@Mehrdad: The kernel is allowed to make many unportable assumptions. For example, Linux kernel code assumes that it will be compiled with GCC and that "long" is the same width as a pointer. On both 32-bit and 64-bit systems, the difference between any two addresses will fit in 64 bits (because some of the high bits in a 64 bit address are unused). – Dietrich Epp Feb 1 '11 at 8:21
Wait, what?! They assume long is the size of a pointer?? o__o Why don't they just use ptrdiff_t (which I'd say is a safer bet) or create a custom typedef instead? – Mehrdad Feb 1 '11 at 8:32
It's Linux, of course. There was a lot of conventional wisdom ignored during its early years. Just ask Tannenbaum. – MSalters Feb 1 '11 at 10:43
The whole type system in Linux (the kernel) is a mess. Thankfully unless you do kernel development or have to deal with porting the kernel headers to be usable from user-space, it doesn't matter. – R.. Feb 1 '11 at 19:18

To add a more explicit standard quote, ISO 9899:1999 §J.2/1 states:

The behavior is undefined in the following circumstances:


-- The result of subtracting two pointers is not representable in an object of type ptrdiff_t (6.5.6).

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It is entirely acceptable for ptrdiff_t to be the same size as pointer types, provided the overflow semantics are defined by the compiler so that any difference is still representable. There is no guarantee that a negative ptrdiff_t means that the second pointer lives at a lower address in memory than the first, or that ptrdiff_t is signed at all.

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Hm... are you sure about the "or that ptrdiff_t is signed at all" part? – Mehrdad Feb 1 '11 at 7:57
Not entirely, but I don't have my copy of the standard at hand, and I would not rely on this for anything (i.e. I'd use a < b rather than a - b < 0 to compare pointers if I ever needed an ordering. – Simon Richter Feb 1 '11 at 7:59
@Simon: Ah okay, +1 anyway, nice answer. :) – Mehrdad Feb 1 '11 at 8:02
ptrdiff_t is a signed type. There is a guarantee that negative difference a-b means a is at a lower index in the array than b, assuming the difference was defined to begin with. – R.. Feb 1 '11 at 8:06
Hm, a quick test with an array of size 0x90000000 shows that the g++ will rather complain about the size of the array than allow ptrdiff_t to overflow. – Simon Richter Feb 1 '11 at 8:14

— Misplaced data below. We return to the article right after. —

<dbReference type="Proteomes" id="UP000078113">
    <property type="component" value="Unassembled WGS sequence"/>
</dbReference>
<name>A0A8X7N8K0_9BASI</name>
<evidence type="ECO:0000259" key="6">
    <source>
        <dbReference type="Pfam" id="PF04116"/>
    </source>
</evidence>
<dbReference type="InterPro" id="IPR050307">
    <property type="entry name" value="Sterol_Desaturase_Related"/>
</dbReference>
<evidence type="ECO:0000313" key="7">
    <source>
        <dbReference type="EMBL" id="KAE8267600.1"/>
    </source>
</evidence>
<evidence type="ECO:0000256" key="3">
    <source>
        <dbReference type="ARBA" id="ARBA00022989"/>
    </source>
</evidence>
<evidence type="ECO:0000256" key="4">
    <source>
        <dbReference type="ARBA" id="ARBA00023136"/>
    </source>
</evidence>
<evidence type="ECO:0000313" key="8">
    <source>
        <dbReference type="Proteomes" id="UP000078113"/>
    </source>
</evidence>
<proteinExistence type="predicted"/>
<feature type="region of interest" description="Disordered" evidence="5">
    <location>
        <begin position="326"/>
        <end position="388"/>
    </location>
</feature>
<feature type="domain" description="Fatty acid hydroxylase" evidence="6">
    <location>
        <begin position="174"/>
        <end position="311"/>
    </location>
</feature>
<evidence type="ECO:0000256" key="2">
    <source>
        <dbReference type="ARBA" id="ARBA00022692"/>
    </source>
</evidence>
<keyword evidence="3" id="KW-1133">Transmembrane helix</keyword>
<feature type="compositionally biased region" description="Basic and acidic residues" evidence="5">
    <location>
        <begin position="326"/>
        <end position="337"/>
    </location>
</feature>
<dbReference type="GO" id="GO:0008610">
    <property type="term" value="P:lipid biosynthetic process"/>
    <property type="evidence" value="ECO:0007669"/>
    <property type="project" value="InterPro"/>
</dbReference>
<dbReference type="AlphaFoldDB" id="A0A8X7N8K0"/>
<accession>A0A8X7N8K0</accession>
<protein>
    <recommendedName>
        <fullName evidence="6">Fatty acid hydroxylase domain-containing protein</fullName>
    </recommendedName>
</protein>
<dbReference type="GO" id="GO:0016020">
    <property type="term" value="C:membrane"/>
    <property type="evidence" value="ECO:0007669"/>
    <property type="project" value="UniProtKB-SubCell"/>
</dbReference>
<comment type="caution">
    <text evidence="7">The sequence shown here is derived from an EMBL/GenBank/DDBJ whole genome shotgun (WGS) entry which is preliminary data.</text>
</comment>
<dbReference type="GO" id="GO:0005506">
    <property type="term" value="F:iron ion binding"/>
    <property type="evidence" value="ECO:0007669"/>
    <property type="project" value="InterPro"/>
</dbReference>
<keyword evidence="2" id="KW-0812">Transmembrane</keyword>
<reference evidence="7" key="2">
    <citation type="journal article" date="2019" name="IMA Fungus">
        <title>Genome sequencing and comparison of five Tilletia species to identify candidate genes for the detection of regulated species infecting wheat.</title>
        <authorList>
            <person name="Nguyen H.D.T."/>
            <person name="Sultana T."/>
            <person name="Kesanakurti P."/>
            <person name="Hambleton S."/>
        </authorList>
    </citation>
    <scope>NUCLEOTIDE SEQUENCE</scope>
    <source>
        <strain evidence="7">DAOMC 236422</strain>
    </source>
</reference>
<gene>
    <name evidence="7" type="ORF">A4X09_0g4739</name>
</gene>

Over/underflow is mathematically well-defined for fixed-size integer arithmetic:

(1 - 0xFFFFFFFF) % (1<<32) =
(1 + -0xFFFFFFFF) % (1<<32) =
1 + (-0xFFFFFFFF % (1<<32)) = 2

This is the correct result!

Specifically, the result after over/underflow is an alias of the correct integer. In fact, every non-representable integer is aliased (undistinguishable) with one representable integer — count to infinity in fixed-size integers, and you will repeat yourself, round and round like a dial of an analog clock.

An N-bit integer represents any real integer modulo 2^N. In C, modulo 2^N is written as %(1<<32).

I believe C guarrantees mathematical correctness of over/underflow, but only for unsigned integers. Signed under/overflow is assumed to never happen (for the sake of optimization).

In practice, signed integers are two's complement, which makes no difference in addition or subtraction, so correct under/overflow behavior is guarranteed for signed integers too (although not by C).

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"In practice, signed integers are two's complement, which makes no difference in addition or subtraction"... that makes no sense. Undefined is undefined -- anything could happen. Which means you can't rely on anything particular happening. – Mehrdad May 17 '13 at 14:37
This answer is absolutely wrong. Most of the time The computation will be performed as stated but the compiler could also do whatever it wants: This is undefined behavior. See this. – Arnaud Sep 16 '13 at 9:07